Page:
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C-G-D-A Tuning for 4 string fretted

Discussion in 'Ask Steve Lawson & Michael Manring' started by Cfunk, Aug 17, 2000.

  1. Cfunk


    Aug 17, 2000
    Micheal & Steve, It is very cool that you guys share your experience and wisdom with us. Thanks. (If you have any questions on the business and economics of the Internet I would be happy to reciprocate. Sorry I don't pick stocks, a fool's errand in my opinion.)

    I am relatively new to the bass and have certainly not mastered E-A-D-G tuning but the idea of focusing on C-G-D-A tuning appeals because my 4 string assumes the essential range of a 5 string (beyond with a hip-shot) and the chance to list Rostopovich as an influence.

    I would welcome both your thoughts on the relative merits and negatives of C-G-D-A verses E-A-D-G and perhaps B-E-A-D as a primary (if not exclusive tuning I suspect it would take several life times of practicing before I could change tuning once in the middle of a song). If there is a better general purpose alternative tuning than what I have listed I am interested.

    C-G-D-A is symmetrical which for us mortals is extremely helpful. I understand fifths verses fourths, seven verses five fret seperation, and the obvious impact on intervals. But what are the nuances ? A post I found stated that arpeggiated lines are easier and scalar lines more difficult. Some longer stretches but also more range from a single hand postion.

    Are there any books or other sources of info C-G-D-A or other alternative tunings for fretted 4 string ?

    I've sorted out the strings to have similar tension to medium EADG(.105-.045) I will use CGDA (.120-.040)

    I would certainly appreciate your thoughts (and those of other Talkbass members) on the relative merits of C-G-D-A and focusing C-G-D-A as main tuning especially for relative new comer to the bass.


  2. Cfunk


    Aug 17, 2000
    Searching the Bass Player Archives I found a number of articles by Michael Manring on Alternative Tunings(Oct '92, Jan/Feb '95, Oct '97, Dec '97) and several titles specifically mentioning CGDA (Jan/Feb '93, March '93, April '93). Oct '92 and April '93 are unfortunately no longer available. I will buy or try to track these down.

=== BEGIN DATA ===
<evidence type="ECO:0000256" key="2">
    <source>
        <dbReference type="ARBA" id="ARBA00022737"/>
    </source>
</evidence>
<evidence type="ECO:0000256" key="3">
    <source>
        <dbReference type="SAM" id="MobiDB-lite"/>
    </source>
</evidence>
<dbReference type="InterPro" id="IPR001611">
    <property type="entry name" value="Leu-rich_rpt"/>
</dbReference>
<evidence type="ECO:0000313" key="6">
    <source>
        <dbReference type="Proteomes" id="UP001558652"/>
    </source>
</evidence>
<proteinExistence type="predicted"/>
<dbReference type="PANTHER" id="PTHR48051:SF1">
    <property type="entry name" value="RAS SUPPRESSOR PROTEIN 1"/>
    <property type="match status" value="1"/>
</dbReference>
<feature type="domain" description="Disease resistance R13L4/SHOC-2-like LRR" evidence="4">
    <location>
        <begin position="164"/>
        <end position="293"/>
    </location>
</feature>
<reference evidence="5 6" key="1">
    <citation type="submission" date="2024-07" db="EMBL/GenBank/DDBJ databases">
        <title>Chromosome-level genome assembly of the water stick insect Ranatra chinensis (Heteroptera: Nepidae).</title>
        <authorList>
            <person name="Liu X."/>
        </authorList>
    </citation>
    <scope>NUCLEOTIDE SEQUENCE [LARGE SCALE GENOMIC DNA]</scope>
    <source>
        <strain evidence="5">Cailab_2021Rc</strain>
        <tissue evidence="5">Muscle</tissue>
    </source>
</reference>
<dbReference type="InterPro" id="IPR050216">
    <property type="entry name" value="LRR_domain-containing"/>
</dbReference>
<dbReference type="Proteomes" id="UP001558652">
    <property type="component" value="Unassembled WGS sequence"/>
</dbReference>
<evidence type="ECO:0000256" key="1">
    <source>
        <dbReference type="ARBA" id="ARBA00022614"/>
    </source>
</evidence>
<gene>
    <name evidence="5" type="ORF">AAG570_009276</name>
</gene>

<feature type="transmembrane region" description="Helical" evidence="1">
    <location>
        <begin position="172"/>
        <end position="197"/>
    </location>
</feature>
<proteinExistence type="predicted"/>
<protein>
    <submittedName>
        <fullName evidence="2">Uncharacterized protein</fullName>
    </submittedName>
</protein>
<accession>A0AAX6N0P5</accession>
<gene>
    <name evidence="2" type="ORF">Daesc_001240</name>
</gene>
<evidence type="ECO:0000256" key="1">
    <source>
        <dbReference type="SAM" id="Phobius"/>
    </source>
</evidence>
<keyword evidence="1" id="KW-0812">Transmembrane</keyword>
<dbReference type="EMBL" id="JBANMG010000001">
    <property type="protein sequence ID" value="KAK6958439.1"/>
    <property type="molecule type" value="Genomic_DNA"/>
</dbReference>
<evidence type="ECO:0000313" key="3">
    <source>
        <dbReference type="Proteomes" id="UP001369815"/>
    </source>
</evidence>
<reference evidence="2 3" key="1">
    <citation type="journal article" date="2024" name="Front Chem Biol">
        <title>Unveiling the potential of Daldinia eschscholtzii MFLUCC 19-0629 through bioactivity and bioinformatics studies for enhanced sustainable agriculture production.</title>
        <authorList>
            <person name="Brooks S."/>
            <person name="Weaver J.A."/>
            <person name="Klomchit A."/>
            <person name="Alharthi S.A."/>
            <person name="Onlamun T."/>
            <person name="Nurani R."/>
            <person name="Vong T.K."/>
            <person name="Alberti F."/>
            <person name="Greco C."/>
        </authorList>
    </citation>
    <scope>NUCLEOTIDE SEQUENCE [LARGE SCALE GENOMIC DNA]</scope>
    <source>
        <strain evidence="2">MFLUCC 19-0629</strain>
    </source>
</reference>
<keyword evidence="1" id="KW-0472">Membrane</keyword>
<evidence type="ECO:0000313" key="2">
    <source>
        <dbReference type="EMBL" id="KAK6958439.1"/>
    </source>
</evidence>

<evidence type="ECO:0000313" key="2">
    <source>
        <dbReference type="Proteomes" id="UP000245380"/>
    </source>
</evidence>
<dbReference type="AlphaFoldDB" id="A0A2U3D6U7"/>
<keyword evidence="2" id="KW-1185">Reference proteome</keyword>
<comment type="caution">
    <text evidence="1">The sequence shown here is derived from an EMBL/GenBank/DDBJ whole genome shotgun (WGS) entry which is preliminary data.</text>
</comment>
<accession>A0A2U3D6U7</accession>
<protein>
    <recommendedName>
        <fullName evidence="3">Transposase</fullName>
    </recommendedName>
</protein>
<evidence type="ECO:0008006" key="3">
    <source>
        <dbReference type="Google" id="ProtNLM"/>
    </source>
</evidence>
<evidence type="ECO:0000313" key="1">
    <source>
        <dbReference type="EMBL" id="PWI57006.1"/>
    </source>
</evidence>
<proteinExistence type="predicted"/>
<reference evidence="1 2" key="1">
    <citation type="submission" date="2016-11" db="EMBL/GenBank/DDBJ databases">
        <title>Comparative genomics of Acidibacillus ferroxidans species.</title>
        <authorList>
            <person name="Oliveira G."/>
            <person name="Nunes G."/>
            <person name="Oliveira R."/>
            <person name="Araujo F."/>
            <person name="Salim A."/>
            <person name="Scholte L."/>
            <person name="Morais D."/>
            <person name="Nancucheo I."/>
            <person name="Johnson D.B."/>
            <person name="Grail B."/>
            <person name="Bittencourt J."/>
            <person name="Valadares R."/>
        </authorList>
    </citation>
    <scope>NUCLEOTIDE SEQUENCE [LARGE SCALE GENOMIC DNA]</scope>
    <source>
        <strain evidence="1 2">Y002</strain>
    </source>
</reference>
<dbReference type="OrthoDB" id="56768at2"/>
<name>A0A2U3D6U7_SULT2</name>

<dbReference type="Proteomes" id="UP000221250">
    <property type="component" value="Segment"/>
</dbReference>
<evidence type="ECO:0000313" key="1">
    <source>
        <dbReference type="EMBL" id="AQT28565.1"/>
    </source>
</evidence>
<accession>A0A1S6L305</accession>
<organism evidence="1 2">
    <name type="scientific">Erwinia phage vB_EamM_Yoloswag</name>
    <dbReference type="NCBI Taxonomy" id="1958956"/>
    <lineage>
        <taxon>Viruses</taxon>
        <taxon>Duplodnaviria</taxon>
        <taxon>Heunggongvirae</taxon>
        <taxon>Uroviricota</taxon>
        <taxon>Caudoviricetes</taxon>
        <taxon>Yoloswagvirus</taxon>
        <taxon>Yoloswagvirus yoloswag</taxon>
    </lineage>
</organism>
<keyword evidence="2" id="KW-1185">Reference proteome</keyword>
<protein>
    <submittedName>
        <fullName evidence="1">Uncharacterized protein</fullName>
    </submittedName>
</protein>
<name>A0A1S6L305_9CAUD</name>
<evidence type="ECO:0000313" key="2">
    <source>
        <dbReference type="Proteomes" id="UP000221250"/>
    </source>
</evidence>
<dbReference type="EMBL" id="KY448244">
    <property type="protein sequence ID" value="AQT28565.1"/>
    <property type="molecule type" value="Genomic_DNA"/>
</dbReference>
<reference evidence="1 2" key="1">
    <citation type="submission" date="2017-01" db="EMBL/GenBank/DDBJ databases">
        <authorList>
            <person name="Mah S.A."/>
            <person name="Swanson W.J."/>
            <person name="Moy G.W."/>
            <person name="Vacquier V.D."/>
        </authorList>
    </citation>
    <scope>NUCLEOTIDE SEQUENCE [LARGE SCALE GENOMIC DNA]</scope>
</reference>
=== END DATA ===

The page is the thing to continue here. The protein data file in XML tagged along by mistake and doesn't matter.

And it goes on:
Red Mitchell

    Limited site but evidently while he was working in Hollywood for MGM the requests of composers like Henry Mancini caused him to turn to CGDA tuning in 1966.

    Jole Quarrington (Principle Bassist for Toronto Symphony)

    This is a great site focused on classical double bass. Joel is a big advocate of playing in fifths (like the standard tuning for cello, viola, and violin). An article on double bass history implys that the limits of string technology a century or two back forced the double bass into to stay in fourths despite experimentation in fifths.
  3. Steve Lawson

    Steve Lawson Solo Bass Exploration! Supporting Member

    Apr 21, 2000
    Birmingham, UK
    CGDA is a fun tuning, and as I'm sure you're aware, the same as a cello, only one octave down (I believe Michael uses it in cello octave on the Hyperbass). For me the main application has been when I've been stuck in a rut - retune and suddently all my familiar patterns are gone! There are some lovely big interval chords available, and some fun two handed ideas that work better in fifths. Listen to some of Red Mitchell's work in this tuning - he sounds like no other upright player - try 'Doggin' Around', his duet album with Herb Ellis, it's fantastic.

    I'm all for trying new tunings - since getting a 6 string fretless it's been less of a feature of my playing, as I'm still nowhere near getting into any ruts on the 6 and am finding new sounds everyday, but as and when I hit that brick wall, I may well go for fifths again! :oops:)


  4. Deynn

    Deynn Moderator Emeritus

    Aug 9, 2000
    While not playing cello myself...I have written music for the cello and this tuning has always made sense to me. I just retuned one of my basses to the CDGA tuning, after thinking about it for a while. I find that it entices me to change my voicings and opens my musical ideas up quite a bit.
    Hopefully, this will inspire me, to begin writing more with my bass.

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